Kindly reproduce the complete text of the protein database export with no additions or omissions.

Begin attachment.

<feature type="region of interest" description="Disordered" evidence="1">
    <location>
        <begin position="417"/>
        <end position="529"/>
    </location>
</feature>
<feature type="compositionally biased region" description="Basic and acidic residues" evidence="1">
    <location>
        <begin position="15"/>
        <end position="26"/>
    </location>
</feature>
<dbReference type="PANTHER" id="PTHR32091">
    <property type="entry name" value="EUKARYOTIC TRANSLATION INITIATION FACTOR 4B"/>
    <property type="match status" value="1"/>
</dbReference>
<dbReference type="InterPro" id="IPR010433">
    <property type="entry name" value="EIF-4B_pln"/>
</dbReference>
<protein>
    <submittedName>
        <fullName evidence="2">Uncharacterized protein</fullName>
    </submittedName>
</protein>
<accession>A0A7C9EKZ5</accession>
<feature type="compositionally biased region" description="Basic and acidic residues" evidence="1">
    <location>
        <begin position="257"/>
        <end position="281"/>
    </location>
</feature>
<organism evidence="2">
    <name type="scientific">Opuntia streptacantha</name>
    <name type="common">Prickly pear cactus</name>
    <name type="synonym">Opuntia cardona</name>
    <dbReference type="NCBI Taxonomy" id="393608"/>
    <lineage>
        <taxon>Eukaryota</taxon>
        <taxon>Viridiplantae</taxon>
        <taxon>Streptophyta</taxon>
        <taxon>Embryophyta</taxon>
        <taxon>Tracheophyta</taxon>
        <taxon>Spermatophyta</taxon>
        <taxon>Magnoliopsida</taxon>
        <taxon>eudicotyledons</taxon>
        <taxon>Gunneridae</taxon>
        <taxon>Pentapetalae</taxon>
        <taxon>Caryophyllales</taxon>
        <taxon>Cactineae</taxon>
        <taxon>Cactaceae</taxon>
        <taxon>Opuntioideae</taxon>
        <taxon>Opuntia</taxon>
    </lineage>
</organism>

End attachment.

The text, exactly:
<feature type="region of interest" description="Disordered" evidence="1">
    <location>
        <begin position="417"/>
        <end position="529"/>
    </location>
</feature>
<feature type="compositionally biased region" description="Basic and acidic residues" evidence="1">
    <location>
        <begin position="15"/>
        <end position="26"/>
    </location>
</feature>
<dbReference type="PANTHER" id="PTHR32091">
    <property type="entry name" value="EUKARYOTIC TRANSLATION INITIATION FACTOR 4B"/>
    <property type="match status" value="1"/>
</dbReference>
<dbReference type="InterPro" id="IPR010433">
    <property type="entry name" value="EIF-4B_pln"/>
</dbReference>
<protein>
    <submittedName>
        <fullName evidence="2">Uncharacterized protein</fullName>
    </submittedName>
</protein>
<accession>A0A7C9EKZ5</accession>
<feature type="compositionally biased region" description="Basic and acidic residues" evidence="1">
    <location>
        <begin position="257"/>
        <end position="281"/>
    </location>
</feature>
<organism evidence="2">
    <name type="scientific">Opuntia streptacantha</name>
    <name type="common">Prickly pear cactus</name>
    <name type="synonym">Opuntia cardona</name>
    <dbReference type="NCBI Taxonomy" id="393608"/>
    <lineage>
        <taxon>Eukaryota</taxon>
        <taxon>Viridiplantae</taxon>
        <taxon>Streptophyta</taxon>
        <taxon>Embryophyta</taxon>
        <taxon>Tracheophyta</taxon>
        <taxon>Spermatophyta</taxon>
        <taxon>Magnoliopsida</taxon>
        <taxon>eudicotyledons</taxon>
        <taxon>Gunneridae</taxon>
        <taxon>Pentapetalae</taxon>
        <taxon>Caryophyllales</taxon>
        <taxon>Cactineae</taxon>
        <taxon>Cactaceae</taxon>
        <taxon>Opuntioideae</taxon>
        <taxon>Opuntia</taxon>
    </lineage>
</organism>